On Wednesday, at about 17:42 Moscow time, the Russian space agency Roscosmos, in partnership with the European Space Agency, will attempt something it has failed to do since the heyday of the Soviet space program in the 1970s: landing an unmanned probe on the surface of Mars.
The mission, known
as ExoMars, has been in the works for years. It is a two-phase
cooperative project with ESA, a conglomerate of European national
space agencies. Wednesday's mission is considered a demonstration run for
a bolder mission slated for 2020.
Despite being one of
the most decorated space programs in history, Russia has had an especially challenging time with Mars. The last successful mission was
conducted in the early 1970s, but every attempt before and after has
failed. The United States, meanwhile, has seen great success there.
The mission is
likewise significant for the Europeans, who have never landed a
successful probe on Mars. The last European mission, Beagle 2, landed
but never deployed its solar panels, and so contact with the probe
was lost before it reached the planet's surface.
ExoMars, a 1.5
billion euro ($1.65 billion) project, was conceived as a joint
European-American mission to Mars. But in 2012, U.S. President Barack
Obama adjusted his space agency's course, and NASA withdrew.
Roscosmos, eying an opportunity to reach Mars, stepped in to assume the
involvement is heavily stacked toward the later, 2020 ExoMars
mission, which will feature a Russian-built landing vehicle carrying a European rover to explore the
Martian surface. Russia's main contribution to this first mission is
providing the rocket that launched the spacecraft in March.
Phase one of the ExoMars project consists of two vehicles. The core spacecraft is known as the ExoMars Trace Gas Orbiter (TGO), and is the primary component of the first stage in the ExoMars project. A second module, the Schiaparelli lander, hitched a ride to Mars aboard TGO.
The two spacecraft have different destinations, and on Sunday they parted ways. TGO is aiming to insert itself in Martian orbit, a maneuver that will require the orbiter to fire its main engine as it passes by Mars. This allows the spacecraft to slow down enough for Mars gravity to grab it.
If TGO's maneuver
fails, it will fly off into deep space. The maneuver is scheduled for
16:04 Moscow time, according the TASS news agency.
Meanwhile, the more dramatic maneuver will be conducted by the Schiaparelli lander, which is hurdling toward the Martian surface. If everything goes according to plan, Schiaparelli will hit the Martian atmosphere at a speed of 21,000 km/h at an altitude of about 121 kilometers.
For three to four
minutes after first contact with the Martian atmosphere, Schiaparelli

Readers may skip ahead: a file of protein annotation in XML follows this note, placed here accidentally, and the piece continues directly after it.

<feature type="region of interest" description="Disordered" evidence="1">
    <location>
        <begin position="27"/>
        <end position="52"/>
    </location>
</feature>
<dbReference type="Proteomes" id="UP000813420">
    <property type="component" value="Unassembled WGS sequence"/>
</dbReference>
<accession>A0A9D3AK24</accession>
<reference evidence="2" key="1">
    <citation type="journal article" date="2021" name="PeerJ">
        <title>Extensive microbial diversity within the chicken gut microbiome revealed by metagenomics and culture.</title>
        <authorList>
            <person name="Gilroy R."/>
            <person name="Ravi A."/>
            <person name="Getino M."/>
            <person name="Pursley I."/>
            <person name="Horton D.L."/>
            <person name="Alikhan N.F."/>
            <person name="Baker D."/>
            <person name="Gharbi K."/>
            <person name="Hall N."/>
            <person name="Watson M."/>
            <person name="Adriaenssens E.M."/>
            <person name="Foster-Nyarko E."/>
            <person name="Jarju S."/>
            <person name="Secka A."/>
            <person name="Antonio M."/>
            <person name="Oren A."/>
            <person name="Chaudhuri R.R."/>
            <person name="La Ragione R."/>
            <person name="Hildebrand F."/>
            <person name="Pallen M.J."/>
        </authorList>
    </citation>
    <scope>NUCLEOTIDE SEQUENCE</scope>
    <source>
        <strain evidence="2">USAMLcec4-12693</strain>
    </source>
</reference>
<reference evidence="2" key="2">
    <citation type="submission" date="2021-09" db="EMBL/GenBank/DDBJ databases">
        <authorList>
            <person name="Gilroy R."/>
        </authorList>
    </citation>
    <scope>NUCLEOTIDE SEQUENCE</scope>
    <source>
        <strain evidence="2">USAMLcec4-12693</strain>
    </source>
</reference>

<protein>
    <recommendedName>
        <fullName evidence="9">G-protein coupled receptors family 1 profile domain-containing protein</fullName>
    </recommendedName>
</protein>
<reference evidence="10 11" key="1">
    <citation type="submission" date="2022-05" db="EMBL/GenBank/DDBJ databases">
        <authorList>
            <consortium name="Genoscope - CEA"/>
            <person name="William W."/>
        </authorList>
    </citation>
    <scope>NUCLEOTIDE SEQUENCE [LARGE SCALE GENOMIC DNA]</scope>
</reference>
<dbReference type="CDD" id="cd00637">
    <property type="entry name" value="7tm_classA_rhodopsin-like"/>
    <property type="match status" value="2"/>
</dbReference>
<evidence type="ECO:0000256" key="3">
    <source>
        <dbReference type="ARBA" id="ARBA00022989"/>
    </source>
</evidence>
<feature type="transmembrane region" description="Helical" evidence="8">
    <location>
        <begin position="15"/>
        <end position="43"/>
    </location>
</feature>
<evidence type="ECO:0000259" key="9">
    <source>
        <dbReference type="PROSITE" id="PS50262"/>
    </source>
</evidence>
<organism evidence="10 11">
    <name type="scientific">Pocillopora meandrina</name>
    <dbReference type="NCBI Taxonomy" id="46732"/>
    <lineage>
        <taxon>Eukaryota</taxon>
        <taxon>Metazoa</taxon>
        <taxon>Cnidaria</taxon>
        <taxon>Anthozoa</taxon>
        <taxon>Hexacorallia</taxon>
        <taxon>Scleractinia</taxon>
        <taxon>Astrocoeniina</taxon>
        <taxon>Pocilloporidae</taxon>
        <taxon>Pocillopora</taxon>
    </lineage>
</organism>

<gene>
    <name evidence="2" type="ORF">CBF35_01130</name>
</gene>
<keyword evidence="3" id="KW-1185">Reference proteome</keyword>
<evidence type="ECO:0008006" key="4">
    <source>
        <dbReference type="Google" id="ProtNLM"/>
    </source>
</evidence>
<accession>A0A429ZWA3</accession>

will use the atmosphere to bleed off speed. The lander is encased in
an outer shell that will absorb the heat generated by entering the
Once Schiaparelli has slowed to 1,700 kilometers per hour, a parachute will deploy. At this point, the probe should be 11 kilometers off the Martian surface. Forty seconds later, the bottom half of the Schiaparelli's outer shell will eject. Once the parachute has slowed the craft to 250 kilometers per hour, the parachute will eject with the rest of the outer shell.
At this point,
Schiaparelli will be open to the elements and in a state of free
fall. The probe will quickly activate landing thrusters to control
the remainder of its descent to the surface. At an altitude of 2
meters, it will briefly hover before cutting thrust and dropping to
speed will be a few meters per second, with impact absorbed by a
crushable structure similar to the crumple zone in a car,” an ESA
explainer of the landing sequence says. All told, the journey from
space to ground will last no more than six minutes.
But the landing will be complicated by a Martian storm that could not have been predicted when the mission's timeline was set in March. Schiaparelli will be falling into a dramatic Martian sandstorm.
“Its nerve wracking, but if we can land through a global dust storm, we can make it anywhere,” Thierry Blancquaert, ESA's lead engineer on the project, told Bloomberg. “We built Schiaparelli taking that possible storm into account. We added an extra layer on [the outer shell] to counter erosion and made sure it could handle the wins.
If successful, the landing will be a big win for both Roscosmos and ESA. Schiaparelli has been designed as a technology demonstrator for the larger, 2020 ExoMars mission, which will feature a Russian-built descent module delivering a European-built rover to the surface.